Within 15 minutes, the Stehekin Ranch bus turned up to pick up their guests and offered us and 4 other hikers a ride to town, stopping at the Ranch first and then the Bakery, all for a donation. Terrific we could be in town before our shuttle bus even arrived at Highbridge.  To call Stehekin a town is really not accurate. It is a General Store, a Rangers Office/Visitors Centre,  Lodge accomodation with a restaurant,  a Post Office and a campground  all clustered around the ferry landing. Houses are tightly held in this community with little new development permitted. The Bakery is about 2 miles out from the ferry landing.

Finally the long awaited bakery visit. Another couple we’ve hiked with over the past few days said they were dreaming of the bakery from Mile 3. When we arrived the shelves looked a little empty. I got an Asian Rainbow Salad, Hammer got slices of pizza and we bought a Kuchen and a Mountain Slice to share after lunch. Hammer will have to wait till tomorrow for their famous cinnamon scrolls.

Dropped off in town we visited the  Parks office who gave us campsite #9 to take if it was unoccupied. We got to the campsite to find a Park Ranger  packing up. I noticed that his hiking pole matched the one we found. I asked him,  and by some fluke of universal karma it was his. So we met and chatted to Russ for about an hour while he packed and we ate our sensational lunch. He is retired from the service and volunteers his time to maintain park structures in the backcountry. He has had such an interesting life and career spanning many decades. We also learnt from Russ that Glacier Peak is an active volcano which is part of the chain of volcanic mountains spanning through Oregon and Washington. I guess it’s next in line north of Mt Rainier.  Such fascinating geology.

I’m so pleased we had this opportunity to revisit and get a better understanding of how the trail threads itself through this landscape. Hammer was just pleased to see the landscape as he hiked through cloud, fog and rain for much of his time here in 2016.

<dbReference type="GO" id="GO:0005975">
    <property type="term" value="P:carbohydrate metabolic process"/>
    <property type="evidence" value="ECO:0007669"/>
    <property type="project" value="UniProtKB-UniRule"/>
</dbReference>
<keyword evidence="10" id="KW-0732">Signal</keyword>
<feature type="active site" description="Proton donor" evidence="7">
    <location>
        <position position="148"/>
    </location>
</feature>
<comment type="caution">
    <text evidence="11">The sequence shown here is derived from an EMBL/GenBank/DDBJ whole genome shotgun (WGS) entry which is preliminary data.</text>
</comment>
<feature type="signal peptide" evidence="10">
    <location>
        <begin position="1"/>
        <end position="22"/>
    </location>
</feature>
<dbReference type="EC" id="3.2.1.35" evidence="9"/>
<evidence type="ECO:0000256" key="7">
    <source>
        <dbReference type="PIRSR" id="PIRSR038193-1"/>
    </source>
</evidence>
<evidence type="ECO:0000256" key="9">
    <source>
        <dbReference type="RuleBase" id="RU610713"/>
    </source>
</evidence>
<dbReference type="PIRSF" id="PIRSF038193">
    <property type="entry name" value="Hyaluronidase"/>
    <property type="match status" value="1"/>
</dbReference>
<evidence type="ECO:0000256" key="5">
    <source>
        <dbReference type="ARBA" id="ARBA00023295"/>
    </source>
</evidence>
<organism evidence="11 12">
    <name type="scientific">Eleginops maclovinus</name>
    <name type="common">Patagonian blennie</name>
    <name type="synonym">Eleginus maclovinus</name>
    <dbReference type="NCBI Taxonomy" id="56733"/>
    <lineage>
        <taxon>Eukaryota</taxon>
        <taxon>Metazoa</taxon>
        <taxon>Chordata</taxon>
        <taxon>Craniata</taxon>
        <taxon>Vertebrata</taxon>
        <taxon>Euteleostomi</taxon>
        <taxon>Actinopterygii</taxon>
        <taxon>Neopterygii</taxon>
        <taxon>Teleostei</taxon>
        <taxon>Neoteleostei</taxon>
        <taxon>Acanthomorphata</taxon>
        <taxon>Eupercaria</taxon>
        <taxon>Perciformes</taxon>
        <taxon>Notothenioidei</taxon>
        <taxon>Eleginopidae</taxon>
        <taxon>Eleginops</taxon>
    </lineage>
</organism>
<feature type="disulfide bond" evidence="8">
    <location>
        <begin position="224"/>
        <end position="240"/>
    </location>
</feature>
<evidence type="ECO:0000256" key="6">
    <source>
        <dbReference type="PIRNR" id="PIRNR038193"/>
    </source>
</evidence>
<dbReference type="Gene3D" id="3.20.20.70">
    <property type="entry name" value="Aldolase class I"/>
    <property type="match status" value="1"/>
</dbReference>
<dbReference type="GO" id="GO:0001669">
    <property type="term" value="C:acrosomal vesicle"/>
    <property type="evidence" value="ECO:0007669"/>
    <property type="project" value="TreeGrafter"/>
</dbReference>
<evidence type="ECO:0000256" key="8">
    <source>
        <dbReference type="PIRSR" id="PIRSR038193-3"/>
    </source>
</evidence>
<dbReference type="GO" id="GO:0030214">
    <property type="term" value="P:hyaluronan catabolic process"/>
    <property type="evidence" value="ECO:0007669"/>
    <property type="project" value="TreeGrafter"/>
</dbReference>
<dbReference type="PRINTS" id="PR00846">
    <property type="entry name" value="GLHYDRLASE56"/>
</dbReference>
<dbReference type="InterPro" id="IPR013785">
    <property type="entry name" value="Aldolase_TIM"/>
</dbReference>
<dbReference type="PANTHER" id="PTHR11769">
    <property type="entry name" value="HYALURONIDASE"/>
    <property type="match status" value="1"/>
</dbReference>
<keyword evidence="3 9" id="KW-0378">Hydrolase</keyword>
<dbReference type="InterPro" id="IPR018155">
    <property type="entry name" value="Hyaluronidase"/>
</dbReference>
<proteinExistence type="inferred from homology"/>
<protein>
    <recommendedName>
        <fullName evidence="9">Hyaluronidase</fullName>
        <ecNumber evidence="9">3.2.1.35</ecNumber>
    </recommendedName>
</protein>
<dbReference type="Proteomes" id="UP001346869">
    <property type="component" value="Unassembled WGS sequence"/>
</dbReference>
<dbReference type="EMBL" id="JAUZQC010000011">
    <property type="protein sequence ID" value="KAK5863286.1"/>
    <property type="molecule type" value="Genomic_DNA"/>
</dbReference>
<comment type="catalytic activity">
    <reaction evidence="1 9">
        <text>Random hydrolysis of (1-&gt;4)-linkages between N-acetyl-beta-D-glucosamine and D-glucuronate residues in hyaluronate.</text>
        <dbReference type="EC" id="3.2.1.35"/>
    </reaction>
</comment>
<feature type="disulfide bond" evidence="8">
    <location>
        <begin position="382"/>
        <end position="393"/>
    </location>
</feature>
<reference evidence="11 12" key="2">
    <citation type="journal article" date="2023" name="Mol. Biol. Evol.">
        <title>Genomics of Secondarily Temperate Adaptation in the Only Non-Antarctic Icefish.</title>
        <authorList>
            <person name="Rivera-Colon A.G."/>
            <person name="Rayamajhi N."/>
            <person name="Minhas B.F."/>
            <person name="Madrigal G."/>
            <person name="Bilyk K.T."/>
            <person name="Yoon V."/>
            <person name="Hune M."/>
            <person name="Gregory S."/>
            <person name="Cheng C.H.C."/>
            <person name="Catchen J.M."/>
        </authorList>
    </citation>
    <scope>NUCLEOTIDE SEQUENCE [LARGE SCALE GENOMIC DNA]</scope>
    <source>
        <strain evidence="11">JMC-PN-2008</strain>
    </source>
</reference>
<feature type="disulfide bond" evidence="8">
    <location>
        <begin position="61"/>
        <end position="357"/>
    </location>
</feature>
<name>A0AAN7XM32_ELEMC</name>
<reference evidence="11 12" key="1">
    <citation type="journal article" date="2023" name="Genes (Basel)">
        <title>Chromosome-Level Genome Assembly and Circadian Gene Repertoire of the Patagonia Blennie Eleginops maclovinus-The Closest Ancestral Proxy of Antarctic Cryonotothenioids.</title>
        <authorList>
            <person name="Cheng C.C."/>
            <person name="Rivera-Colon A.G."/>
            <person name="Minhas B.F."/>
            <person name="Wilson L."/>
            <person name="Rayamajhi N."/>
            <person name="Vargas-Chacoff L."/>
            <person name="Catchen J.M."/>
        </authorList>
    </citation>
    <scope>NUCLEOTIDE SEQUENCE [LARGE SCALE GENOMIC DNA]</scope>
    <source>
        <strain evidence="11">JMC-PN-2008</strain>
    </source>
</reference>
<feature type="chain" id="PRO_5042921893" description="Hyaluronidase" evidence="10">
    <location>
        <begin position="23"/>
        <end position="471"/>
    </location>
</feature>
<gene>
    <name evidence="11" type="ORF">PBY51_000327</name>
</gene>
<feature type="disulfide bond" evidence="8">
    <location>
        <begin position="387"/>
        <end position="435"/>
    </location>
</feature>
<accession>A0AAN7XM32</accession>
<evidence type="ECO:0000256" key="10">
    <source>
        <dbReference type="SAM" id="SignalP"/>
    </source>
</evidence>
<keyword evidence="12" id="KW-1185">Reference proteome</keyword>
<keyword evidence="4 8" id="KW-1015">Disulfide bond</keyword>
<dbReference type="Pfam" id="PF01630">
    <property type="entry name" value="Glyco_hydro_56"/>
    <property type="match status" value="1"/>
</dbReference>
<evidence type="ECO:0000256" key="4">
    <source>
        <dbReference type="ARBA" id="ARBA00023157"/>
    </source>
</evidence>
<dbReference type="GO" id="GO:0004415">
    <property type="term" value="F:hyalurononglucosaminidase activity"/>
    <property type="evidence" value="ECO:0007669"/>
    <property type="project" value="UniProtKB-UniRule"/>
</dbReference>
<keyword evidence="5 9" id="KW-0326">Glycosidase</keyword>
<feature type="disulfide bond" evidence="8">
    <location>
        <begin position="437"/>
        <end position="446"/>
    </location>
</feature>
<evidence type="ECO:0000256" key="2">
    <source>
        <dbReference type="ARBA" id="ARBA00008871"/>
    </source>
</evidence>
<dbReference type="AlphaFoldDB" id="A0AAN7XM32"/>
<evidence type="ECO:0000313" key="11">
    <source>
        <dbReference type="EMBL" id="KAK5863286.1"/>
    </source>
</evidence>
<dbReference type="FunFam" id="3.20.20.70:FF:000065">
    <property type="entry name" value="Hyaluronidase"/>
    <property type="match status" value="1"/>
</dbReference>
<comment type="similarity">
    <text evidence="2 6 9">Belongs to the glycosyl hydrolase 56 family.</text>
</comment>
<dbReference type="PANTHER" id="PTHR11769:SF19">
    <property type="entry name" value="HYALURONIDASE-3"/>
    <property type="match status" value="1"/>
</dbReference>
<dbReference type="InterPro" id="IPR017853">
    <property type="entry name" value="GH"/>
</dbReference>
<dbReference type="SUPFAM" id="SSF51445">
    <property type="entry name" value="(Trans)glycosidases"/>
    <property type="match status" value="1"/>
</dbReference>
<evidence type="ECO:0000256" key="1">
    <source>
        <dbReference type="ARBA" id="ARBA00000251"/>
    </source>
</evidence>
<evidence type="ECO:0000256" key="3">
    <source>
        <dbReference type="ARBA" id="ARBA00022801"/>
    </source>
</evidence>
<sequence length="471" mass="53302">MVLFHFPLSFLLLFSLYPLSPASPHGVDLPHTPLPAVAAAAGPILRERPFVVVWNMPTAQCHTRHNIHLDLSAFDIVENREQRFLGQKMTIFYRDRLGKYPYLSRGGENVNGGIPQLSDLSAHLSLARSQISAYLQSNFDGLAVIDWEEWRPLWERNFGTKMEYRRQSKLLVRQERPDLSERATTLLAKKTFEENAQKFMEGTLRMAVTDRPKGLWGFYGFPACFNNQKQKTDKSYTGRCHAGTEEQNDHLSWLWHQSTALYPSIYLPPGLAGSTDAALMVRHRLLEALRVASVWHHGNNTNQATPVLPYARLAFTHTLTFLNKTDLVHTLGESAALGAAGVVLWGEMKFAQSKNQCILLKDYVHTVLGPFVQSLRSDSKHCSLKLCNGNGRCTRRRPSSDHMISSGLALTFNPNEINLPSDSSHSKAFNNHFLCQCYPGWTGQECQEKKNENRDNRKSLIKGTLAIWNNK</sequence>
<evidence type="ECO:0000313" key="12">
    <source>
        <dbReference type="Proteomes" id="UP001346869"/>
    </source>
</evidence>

Russ finished packing and left to hike to his pick up location, we put up our tent and had a taste of the sweet treats. Sensational doesn’t come close to describing how delicious they both were: the kuchen was a short crust pastry, topped by a thin layer of cream cheese and finished with fresh berries and crumble. The mountain slice was a short  crust  pastry, topped by chocolate and coconut and slivered almonds. My eyes were rolling back in  my head, so delicious.  With bellies full we were indeed were happy little vegemites.

We decided to stay here another day to enjoy this beautiful hidden treasure of a place.

Big Agnes Hilton – our home away from home

It was so hot and the lake was calling for a swim. But first we had to book our boat trip out to Chelan on Friday. At the booking office, Chris the manager corrected our pronunciation of Chelan – it’s pronounced ‘Shilan’ and he introduced himself as an Aussie from Narrabeen, our neighbouring suburb. He met an American girl while on holidays in Hawaii and she just happened to be from Stehekin. The world really is a small place   He found us a spot on Friday mornings ferry. So with our trip out of here booked, our bellies filled with delicious food,  it was time to swim in the cold azure waters of Lake Chelan. The air temperature was in the 40’s and the water was a  deliciously cold 18°C. Not as cold as Sally Anne Lake a few days ago but just perfect. After the swim Hammer went to do laundry and I worked on the blog. And not having seen any big animals on our hike, while I was at camp a deer happily munched on grass a few feet away from me.

As the sun disappears over the surrounding mountains, the air is cooling and it really feels like a pretty perfect finish to our PCT revisit.